Showing posts from June, 2011

Delos M. Wood, Cooperstown bookseller

Today, in Cooperstown, New York, the 17th Annual Cooperstown Antiquarian Book Fair is underway. Recently, I wrote about a Cooperstown bookseller's trade card on another blog, but had copied it from my original post on this blog from a few years back. Somewhere and somehow in the process of transferring that information, I deleted the original source from this blog. So I'll take this opportunity, on the day of the book fair in that beautiful little village, to repost the piece about the card. I have a trade card for an old bookseller who had just purchased his partner's interest in a Cooperstown book shop, circa 1880s, and sent this card around to introduce the name change from Cockett & Wood to Delos M. Wood, Bookseller and Stationer . I haven't found much of anything else to report on Mr. Wood or his business, but the card was too nice a specimen from a place I love to visit to not include it in this blog. The book trade is still going strong there a

A bookseller's battle with Wall Street

Location, location, location. The old adage for a key to a business’ success apparently came into play for bookseller W.I. Whiting in New York during the 1890s. He thought if he hitched his wagon to the wealthy Wall Streeters, he’d make a killing himself with his impressive inventory of a quarter-million books. That was not to be. Not even close. It's always fun to find a piece of ephemera for a business whose proprietor shares my surname. Even more so when the proprietor is a bookseller. And the possibility that I might be remotely related to him is intriguing. I hope so, for he appears to have been quite the character and would make an interesting addition to my genealogy. William Ivan Whiting had trouble getting his banking neighbors to come by his shop and buy books. Seems they’d rather hit the 400 bars in the area instead. His book shop near Wall Street had trouble selling two books a day to that crowd. Two sales against a quarter million books makes for a patheti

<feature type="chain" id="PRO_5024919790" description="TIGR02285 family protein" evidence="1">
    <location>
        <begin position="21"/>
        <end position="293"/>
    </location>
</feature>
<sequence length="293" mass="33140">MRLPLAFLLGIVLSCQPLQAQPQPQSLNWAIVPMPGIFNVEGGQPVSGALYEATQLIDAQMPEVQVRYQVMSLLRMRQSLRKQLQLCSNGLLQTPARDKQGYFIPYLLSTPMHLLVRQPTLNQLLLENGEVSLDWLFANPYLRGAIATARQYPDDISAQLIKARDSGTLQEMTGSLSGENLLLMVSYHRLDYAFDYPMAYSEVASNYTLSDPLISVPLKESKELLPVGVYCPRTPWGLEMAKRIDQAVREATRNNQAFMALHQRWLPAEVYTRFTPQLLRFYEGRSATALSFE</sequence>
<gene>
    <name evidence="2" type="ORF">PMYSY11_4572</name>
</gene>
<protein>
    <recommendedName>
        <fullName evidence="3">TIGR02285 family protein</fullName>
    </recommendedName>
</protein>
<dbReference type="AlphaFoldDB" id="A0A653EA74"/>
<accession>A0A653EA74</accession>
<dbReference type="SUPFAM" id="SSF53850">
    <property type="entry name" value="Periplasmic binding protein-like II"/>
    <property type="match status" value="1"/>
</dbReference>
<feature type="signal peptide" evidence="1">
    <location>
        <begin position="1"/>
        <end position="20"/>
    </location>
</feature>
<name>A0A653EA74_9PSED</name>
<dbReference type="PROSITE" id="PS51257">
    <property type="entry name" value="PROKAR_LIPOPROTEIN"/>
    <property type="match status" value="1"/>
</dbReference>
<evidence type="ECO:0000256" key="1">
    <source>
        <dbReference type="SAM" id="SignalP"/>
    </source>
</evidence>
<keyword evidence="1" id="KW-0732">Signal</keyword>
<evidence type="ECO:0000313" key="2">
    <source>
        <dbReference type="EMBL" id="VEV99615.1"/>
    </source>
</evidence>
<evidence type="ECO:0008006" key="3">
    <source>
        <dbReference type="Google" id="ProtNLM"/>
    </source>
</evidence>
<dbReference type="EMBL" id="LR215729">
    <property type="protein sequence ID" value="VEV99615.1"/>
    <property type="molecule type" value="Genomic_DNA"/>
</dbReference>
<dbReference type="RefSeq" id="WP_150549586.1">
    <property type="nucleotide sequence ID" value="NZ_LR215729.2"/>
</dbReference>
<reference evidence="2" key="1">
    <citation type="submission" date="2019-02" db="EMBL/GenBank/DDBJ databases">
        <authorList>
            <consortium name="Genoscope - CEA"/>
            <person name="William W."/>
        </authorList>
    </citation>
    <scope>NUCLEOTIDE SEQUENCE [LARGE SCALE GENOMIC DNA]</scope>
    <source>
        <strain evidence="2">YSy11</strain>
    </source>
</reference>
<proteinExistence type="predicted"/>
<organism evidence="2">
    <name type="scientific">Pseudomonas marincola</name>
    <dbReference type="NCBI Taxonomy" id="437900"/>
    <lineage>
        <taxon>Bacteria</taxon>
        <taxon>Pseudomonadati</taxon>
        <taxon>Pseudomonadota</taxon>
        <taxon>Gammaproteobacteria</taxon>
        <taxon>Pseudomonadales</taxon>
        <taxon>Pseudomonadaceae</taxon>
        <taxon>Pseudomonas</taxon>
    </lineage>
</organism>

In a sea of books

Some days, this is what I feel like in my office. Not a bad thing.   This is a French postcard from Editions du Desastre titled, Le Liseur , or The Reader . The copyright date is 2008, Hulton-Deutsch Collection/Corbis.

A bookseller's trading card

Collectible trading cards (not to be confused with business trade cards) can be traced back to the 1700s, but the heyday for such paper collectibles seems to have been the late 1800s through early 1900s. Included in that time frame is the popular cigarette card , issued with tobacco products of the day. Images on the cards could be of famous people, animals, places, or events. In addition to advertising the tobacco company, they also served a practical purpose of shoring up the flimsy packaging in which they were inserted. Among the more popular images in America for cigarette cards were those of  professional baseball players. Their collectible value has grown over the years, with one player in particular, Honus Wagner , eclipsing the million dollar mark. Across the pond in Great Britain, there is no answer to the Wagner card, but tobacco companies did issue their own cigarette cards with images of a variety of celebrities and well-known personalities in various walks of life and

Five books for Stefan Lorant

In the letter below, Stefan Lorant ordered five books in 1949 from a book store in New York. Was there anything significant about that? Before I investigated the purchase further, I wanted to know something about the buyer, Stefan Lorant. In a nutshell, Stefan Lorant (1901-1997) was a Hungarian-American author, editor, photographer, filmmaker, and pioneering photojournalist. An article about Lorant, found online at the Carnegie Library of Pittsburgh site refers to him as the first major editor of modern photojournalism. Michael Hallett, in the title of his biography on Lorant (Scarecrow Press, 2005), anoints him the Godfather of Photojournalism . One of the first things I learned about this native Hungarian is that about 1919, Franz Kafka helped him get a job as a violinist in a Czechoslovakian movie house at age 19. Not bad for starters.  It got even better and I became intrigued with the letter writer and what led him to this business correspondence with a bookseller i